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At WUCC in Lecco, I had what ended up being a defining conversation of my 2015 college coaching season. Jay Drescher, a Drag’n Thrust teammate, is a kindred spirit. We’re similar in how we work, how we play, and how we carry ourselves. As we spoke, we outlined what we bring to our team and how it translates to how we carry ourselves on the field. I referred to my intangible quality as “D-Line Swag” because any offensive firepower or spark I have is fueled by my defensive mindset. If I mess up on O, I gain my confidence back by playing D. All my swagger comes from my defensive game.
Why is this relevant to coaching? Last season Bella Donna struggled to find their team swagger. I felt like I had to convince them that they were good enough. It was like they didn’t believe they could ball like the other great teams we matched up against. I caught glimpses throughout the year—at Centex against Texas, in Regionals against Iowa State—but by the time it seemed like they finally believed in what they brought to the table, the season was over.
This season, the team is even younger than last year, and my love for them is growing by the second. I want all of these women to become great players like the club studs that I admire. It seems all these great players understand their weaknesses, strengths and own them when it comes to game time. I feel a responsibility to help show the members of Bella Donna that each of them has their own version of “D-Line Swag,” and this fits into this greater team identity they are forming.
Other teams seem to have the opposite problem: they have way too much confidence that they lose the drive to work hard, developing a sense of entitlement to win over so-called “lesser opponents.” In all honesty, these issues are related in the sense that you need to have confidence in yourself and teammates, but not morph into a superiority complex monster. As a leader the struggle is how to lead your team while maintaining that fine line.
Months after my initial conversation with Jay, the topic comes up more times than I can count in the Wiseman household. What exactly is “swagger” and how does it differ from other related ideas like arrogance or entitlement, and why does it matter to an ultimate player and team?
To many, swagger can be interpreted as cockiness or a feeling of superiority. Having swagger does not mean that you overlook your opponent. The key is to feel confident in your abilities, put that within the frame of your opponent’s strengths and understand when to use your strengths to help your team. If you do not acknowledge or respect your opponent’s strengths, you will let pride get in the way of your individual and team’s success.
If you want to be the best player you can be on a team, you need to understand what you bring to the table. Over the years, I had the privilege of playing with Sara Scott, who was one of the best teammates I have ever had. Does she know what she brings to the table? Absolutely. She knows she has a powerful, accurate forehand huck. She knows how to get open for an under with a variety of moves and works hard in the weight room to develop explosiveness and power. She keeps a level head and calm composure no matter the score or situation. She’ll call herself as a primary cutter in a pull play; if the throw doesn’t work out, she will try it again with some adjustments without second guessing her abilities if the opportunity arises again.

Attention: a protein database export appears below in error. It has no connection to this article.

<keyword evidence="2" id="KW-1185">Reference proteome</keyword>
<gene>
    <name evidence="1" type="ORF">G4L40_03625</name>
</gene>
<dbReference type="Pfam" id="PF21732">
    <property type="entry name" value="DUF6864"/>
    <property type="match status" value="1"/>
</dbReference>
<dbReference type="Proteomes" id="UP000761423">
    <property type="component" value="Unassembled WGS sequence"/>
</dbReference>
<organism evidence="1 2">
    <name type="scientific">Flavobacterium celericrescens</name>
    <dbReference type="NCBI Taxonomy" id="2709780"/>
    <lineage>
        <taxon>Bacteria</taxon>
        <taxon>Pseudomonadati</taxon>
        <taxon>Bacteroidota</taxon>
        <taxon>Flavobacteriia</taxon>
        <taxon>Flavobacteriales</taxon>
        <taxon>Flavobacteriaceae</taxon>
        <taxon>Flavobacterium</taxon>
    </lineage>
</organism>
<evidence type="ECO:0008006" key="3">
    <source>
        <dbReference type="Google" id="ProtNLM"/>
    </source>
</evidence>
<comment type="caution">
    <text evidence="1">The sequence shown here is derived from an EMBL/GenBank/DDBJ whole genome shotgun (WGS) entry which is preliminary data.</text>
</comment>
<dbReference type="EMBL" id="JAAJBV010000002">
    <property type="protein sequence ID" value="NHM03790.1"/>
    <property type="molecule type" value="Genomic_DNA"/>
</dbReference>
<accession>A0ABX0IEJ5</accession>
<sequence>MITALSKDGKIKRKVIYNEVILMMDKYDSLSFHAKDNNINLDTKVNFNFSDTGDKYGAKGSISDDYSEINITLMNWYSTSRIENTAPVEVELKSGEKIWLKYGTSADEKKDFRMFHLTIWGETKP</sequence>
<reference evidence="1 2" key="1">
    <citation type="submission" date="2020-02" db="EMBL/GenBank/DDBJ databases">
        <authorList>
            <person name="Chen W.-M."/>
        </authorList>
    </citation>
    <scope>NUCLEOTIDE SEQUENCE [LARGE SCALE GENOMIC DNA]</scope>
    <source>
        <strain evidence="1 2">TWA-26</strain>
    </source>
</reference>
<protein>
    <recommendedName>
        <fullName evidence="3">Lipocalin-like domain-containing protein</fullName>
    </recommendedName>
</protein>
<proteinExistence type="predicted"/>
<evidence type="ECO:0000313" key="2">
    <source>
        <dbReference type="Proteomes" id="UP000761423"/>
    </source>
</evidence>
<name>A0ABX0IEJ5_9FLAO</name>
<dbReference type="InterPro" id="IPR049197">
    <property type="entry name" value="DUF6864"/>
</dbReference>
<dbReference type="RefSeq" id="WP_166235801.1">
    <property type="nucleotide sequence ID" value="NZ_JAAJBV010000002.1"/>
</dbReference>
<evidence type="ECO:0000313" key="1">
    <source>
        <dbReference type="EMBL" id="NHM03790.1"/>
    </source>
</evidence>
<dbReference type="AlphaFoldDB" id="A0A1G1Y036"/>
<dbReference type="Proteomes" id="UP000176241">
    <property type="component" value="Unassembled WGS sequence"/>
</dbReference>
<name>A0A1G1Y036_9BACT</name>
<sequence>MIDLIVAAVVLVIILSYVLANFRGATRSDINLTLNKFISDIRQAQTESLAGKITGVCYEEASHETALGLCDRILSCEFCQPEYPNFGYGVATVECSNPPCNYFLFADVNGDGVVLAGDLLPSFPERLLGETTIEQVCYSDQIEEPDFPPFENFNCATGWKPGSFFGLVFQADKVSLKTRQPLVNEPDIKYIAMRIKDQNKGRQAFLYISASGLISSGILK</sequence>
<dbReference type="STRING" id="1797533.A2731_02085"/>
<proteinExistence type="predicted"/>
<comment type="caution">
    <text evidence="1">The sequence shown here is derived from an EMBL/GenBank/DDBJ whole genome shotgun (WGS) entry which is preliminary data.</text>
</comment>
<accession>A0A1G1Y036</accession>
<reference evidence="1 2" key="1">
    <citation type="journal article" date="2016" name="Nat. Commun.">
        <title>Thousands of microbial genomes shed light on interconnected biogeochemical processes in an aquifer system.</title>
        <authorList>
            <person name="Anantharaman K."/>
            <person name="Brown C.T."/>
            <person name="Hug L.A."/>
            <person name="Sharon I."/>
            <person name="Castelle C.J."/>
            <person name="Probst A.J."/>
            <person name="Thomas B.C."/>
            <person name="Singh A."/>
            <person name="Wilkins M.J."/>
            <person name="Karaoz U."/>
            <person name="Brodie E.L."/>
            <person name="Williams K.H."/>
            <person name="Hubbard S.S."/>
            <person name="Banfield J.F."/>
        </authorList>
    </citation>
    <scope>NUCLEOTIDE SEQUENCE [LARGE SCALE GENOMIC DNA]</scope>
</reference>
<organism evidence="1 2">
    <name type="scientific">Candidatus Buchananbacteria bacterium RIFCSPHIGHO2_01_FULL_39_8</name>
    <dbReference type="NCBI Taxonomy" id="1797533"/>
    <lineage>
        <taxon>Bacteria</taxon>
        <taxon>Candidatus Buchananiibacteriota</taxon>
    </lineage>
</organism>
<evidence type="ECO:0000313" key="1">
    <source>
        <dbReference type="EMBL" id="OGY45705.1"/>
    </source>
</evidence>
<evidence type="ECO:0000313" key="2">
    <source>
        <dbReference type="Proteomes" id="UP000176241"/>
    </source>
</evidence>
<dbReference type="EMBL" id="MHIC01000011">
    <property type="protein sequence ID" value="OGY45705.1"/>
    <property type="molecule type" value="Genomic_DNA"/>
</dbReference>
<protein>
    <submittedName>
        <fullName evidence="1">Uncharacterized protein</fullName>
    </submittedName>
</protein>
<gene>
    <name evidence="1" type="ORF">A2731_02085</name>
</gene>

Does knowing that her throws are dominant make her cocky? No. On the contrary. She respects her opponents and learns their strengths quickly because she does not want to play to them. She understands that her skillset gives her a role on the team, owns it, and does it to the best of her ability. In fact, she is an incredibly humble, hard-working, fantastic teammate. Knowing what her skillset is just makes her an even more valuable asset.
As a team, having a culture that builds from individual swagger is invaluable. When Carleton-Eclipse won the Women’s Division-III College Championship in 2011, they built their whole season around the mantra “Find Your Swagger.” They fostered an environment where everyone could recognize their strengths and place them into appropriate roles that allowed them to flourish. What should be a simple concept really offers a challenge to a lot of teams: Eclipse’s collective success was a reflection of the confidence they felt in themselves and the confidence they felt that every player was in a position to succeed. They had individual swagger and a team culture that embodied all of these personal versions of “D-Line Swag.”
Finding your individual and team swagger is important to your team’s success regardless of the level you and your team are at. Whether your goal is making Regionals, recruiting 10 players, having regular team workouts for the first time, or winning a national championship, figuring out what defines your team’s swagger and wearing it on your sleeve helps to drive your team’s success.
A second part of Robyn’s D-Line Swag series will outline the path to finding your individual and team swagger.